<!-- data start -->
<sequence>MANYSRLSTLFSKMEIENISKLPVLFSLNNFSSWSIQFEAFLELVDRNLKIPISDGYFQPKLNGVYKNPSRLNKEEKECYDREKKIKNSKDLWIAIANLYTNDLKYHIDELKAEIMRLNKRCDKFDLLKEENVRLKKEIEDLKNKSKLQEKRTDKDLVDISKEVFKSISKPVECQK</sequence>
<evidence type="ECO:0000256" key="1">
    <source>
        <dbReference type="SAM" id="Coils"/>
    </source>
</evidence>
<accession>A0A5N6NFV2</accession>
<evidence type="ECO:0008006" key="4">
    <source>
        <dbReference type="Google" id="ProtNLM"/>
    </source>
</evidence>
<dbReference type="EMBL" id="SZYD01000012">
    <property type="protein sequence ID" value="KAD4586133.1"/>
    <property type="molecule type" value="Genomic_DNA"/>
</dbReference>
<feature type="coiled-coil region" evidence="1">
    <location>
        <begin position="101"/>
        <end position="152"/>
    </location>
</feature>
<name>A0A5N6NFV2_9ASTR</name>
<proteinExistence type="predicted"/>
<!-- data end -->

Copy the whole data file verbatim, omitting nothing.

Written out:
<sequence>MANYSRLSTLFSKMEIENISKLPVLFSLNNFSSWSIQFEAFLELVDRNLKIPISDGYFQPKLNGVYKNPSRLNKEEKECYDREKKIKNSKDLWIAIANLYTNDLKYHIDELKAEIMRLNKRCDKFDLLKEENVRLKKEIEDLKNKSKLQEKRTDKDLVDISKEVFKSISKPVECQK</sequence>
<evidence type="ECO:0000256" key="1">
    <source>
        <dbReference type="SAM" id="Coils"/>
    </source>
</evidence>
<accession>A0A5N6NFV2</accession>
<evidence type="ECO:0008006" key="4">
    <source>
        <dbReference type="Google" id="ProtNLM"/>
    </source>
</evidence>
<dbReference type="EMBL" id="SZYD01000012">
    <property type="protein sequence ID" value="KAD4586133.1"/>
    <property type="molecule type" value="Genomic_DNA"/>
</dbReference>
<feature type="coiled-coil region" evidence="1">
    <location>
        <begin position="101"/>
        <end position="152"/>
    </location>
</feature>
<name>A0A5N6NFV2_9ASTR</name>
<proteinExistence type="predicted"/>